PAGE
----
Pauline Cafferkey, Ebola nurse


On 29 December 2014, Pauline Cafferkey, a British aid worker who had just returned to Glasgow from Sierra Leone via Casablanca Airport and London Heathrow Airport, was diagnosed with Ebola at Glasgow’s Gartnavel General Hospital.

The nurse who worked at Blantyre Health Centre had been working at an Ebola treatment centre in Kerry Town in Sierra Leone and it is thought she contracted the virus as a result of wearing a visor, as recommended by the World Health Organization and the UK Ministry of Defence, instead of goggles.

After initial treatment in Glasgow, she was transferred by air to RAF Northolt, then to the specialist high-level isolation unit at the Royal Free Hospital in London for longer-term treatment. A Scottish government spokesman described the risk to the general public as “extremely low to the point of negligible” due to the very early stage of the infection at the time of detection.

Contact tracing was carried out on the other passengers who traveled on the flight from London to Glasgow with her. Medical staff described her condition at the time as “as well as we can hope for at this stage.”

On 4 January 2015, the Royal Free Hospital announced that her condition had deteriorated to critical, with her health later stabilising before she was declared no longer critically ill on 12 January.

Cafferkey received blood plasma from William Pooley and has been treated with experimental drugs as part of her treatment. On 24 January, she was declared to be free of infection, and released from hospital.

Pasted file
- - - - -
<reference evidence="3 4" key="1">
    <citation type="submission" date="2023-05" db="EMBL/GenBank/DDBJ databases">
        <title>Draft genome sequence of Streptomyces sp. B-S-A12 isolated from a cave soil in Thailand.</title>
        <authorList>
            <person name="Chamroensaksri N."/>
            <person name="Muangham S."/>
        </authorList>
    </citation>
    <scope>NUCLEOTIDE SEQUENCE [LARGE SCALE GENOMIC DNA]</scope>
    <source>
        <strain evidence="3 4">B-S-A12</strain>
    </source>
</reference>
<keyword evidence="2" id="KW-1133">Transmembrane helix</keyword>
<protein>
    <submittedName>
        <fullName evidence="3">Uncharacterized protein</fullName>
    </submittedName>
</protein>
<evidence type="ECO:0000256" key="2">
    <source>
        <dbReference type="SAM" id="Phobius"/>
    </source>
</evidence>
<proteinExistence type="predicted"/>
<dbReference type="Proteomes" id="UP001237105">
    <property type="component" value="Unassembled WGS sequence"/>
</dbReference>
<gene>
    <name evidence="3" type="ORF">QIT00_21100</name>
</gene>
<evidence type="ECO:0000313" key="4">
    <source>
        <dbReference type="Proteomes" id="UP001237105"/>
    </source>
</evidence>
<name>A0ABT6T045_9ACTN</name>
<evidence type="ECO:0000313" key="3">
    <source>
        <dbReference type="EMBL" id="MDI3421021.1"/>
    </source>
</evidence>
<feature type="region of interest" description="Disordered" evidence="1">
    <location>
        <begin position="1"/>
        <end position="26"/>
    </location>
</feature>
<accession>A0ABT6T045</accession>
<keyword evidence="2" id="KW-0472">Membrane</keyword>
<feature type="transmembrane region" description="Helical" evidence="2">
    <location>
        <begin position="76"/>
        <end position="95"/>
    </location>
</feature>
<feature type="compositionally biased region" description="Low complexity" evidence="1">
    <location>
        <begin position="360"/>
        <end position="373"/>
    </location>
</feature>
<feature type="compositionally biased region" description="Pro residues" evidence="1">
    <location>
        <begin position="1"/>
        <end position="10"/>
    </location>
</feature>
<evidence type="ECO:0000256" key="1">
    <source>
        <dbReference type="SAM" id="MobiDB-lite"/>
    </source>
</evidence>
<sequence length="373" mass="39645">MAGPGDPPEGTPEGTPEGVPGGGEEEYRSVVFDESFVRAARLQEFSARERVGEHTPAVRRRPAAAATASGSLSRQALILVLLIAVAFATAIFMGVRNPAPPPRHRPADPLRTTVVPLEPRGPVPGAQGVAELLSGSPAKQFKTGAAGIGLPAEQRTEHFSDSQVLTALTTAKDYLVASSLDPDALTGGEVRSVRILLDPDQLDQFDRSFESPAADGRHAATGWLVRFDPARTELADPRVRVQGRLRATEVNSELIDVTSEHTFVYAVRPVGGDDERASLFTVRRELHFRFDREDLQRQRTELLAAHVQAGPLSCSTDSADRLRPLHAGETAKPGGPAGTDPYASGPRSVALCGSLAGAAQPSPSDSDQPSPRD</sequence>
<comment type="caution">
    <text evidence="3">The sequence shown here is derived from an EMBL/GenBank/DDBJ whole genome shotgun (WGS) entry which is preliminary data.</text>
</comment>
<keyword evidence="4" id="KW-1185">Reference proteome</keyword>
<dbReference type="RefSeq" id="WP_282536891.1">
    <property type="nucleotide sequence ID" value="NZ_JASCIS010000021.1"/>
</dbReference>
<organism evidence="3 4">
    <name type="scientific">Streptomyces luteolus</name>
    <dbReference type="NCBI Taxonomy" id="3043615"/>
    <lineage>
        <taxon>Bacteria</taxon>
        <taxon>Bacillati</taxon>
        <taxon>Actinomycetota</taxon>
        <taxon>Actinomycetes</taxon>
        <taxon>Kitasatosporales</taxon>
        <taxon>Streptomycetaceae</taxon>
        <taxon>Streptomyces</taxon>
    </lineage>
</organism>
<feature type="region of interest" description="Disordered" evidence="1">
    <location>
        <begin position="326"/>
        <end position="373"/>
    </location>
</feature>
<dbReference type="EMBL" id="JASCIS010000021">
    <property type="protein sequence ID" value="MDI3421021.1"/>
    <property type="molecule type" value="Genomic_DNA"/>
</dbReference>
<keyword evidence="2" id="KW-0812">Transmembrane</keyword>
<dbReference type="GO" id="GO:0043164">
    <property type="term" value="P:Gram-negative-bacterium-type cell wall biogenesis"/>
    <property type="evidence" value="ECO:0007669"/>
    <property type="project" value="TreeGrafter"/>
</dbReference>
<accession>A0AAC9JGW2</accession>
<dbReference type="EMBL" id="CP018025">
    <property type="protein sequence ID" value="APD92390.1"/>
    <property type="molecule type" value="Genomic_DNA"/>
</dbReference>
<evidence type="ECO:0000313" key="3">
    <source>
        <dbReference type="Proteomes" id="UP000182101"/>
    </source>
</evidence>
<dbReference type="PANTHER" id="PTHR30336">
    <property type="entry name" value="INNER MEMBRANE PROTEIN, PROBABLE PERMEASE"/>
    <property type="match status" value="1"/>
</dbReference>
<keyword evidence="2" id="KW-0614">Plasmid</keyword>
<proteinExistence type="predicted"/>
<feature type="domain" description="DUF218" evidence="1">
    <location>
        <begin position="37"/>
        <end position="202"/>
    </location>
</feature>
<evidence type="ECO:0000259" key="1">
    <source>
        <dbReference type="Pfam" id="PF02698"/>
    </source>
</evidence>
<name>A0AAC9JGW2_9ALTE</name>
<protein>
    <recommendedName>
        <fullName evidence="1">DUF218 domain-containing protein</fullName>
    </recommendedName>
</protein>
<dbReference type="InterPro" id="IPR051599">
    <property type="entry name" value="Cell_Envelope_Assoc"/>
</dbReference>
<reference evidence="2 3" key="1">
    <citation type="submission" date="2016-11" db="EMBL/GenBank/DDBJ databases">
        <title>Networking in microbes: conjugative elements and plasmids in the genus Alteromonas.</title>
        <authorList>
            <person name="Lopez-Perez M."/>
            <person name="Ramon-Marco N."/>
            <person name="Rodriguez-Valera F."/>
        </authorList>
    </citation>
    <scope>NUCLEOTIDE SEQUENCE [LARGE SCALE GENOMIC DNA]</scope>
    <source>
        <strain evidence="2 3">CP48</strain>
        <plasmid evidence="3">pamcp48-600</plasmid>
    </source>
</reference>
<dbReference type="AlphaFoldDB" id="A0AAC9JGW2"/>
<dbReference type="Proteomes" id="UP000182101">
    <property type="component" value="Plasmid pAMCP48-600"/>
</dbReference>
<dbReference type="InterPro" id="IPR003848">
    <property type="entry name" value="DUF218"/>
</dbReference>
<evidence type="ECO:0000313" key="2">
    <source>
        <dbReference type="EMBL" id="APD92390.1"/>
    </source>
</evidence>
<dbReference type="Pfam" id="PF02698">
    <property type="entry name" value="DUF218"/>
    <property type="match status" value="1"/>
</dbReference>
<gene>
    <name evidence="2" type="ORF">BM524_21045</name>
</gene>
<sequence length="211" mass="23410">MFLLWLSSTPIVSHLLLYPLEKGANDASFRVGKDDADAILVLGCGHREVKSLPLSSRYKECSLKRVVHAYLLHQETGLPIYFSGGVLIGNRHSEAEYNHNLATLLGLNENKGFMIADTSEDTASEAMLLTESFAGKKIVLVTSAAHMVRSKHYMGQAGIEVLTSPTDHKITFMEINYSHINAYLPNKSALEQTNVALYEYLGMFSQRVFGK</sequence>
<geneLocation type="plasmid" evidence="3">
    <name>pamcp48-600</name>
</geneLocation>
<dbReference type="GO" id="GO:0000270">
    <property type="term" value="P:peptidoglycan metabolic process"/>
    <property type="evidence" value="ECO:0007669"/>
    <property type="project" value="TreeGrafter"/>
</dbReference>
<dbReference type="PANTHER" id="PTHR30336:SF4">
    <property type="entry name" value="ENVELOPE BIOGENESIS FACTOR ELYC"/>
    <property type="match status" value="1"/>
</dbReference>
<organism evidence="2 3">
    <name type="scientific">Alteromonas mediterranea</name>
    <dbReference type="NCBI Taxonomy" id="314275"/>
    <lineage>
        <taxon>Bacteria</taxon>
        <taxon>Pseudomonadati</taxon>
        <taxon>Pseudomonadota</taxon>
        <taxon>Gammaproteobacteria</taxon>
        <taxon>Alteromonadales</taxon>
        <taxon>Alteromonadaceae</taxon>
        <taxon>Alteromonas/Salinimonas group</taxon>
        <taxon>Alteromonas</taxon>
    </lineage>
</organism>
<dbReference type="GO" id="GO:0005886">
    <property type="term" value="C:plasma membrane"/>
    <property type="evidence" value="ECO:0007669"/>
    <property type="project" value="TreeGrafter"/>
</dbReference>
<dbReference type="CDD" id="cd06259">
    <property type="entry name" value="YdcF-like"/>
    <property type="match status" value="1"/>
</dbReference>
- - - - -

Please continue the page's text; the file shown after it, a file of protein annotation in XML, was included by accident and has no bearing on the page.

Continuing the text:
Due to the fact that Pauline Cafferkey had passed through border controls and travelled on a domestic flight from Heathrow to Glasgow, criticism was levelled at current screening protocols at UK points of entry, which mainly consist of taking a person’s temperature and asking a series of questions. When she boarded her flight, her symptoms had not yet developed, making a diagnosis hard to detect. It was found in 2015 that, after an apparent complete cure, with the bloodstream, saliva and organs such as the liver free of the Ebola virus, it can linger on in parts of the body not protected by the immune system, including fluid in the eye, the central nervous system and, in men, the testes and semen.

Cafferkey went to a 24-hour GP clinic in New Victoria Hospital in Glasgow on the night of 5 October 2015 and was diagnosed with “a virus” (unspecified) and sent home. 24 hours later she was admitted to Queen Elizabeth University Hospital where she was diagnosed with late complications caused by the Ebola virus hitherto considered unusual, and was flown by military jet to London, to the Royal Free Hospital.

Her condition was initially described as serious and she was being treated in the high-level isolation unit. Doctors discovered that, after she had been deemed cured, the virus had remained in her cerebrospinal fluid and feared that it might be in her central nervous system. Personnel in Scotland monitored those whom she had come into contact with, since the virus can be spread through exposure to the infected person’s body fluids, though they said the risk was likely to be small.

Her condition declined rapidly, and on 14 October 2015 she was reported to be critically ill. Five days later, on 19 October 2015, the Royal Free Hospital announced that: “Pauline Cafferkey’s condition has improved to serious but stable. On 12 November 2015 the Royal Free Hospital said that Cafferkey had made a full recovery and was no longer infectious.

It’s clear Pauline has been through a tough ordeal and a real rollercoaster of a recovery. Her case remains fairly high profile with frequent press reports about her ordeal and how it was handled.

Primary Source: Wikipedia.

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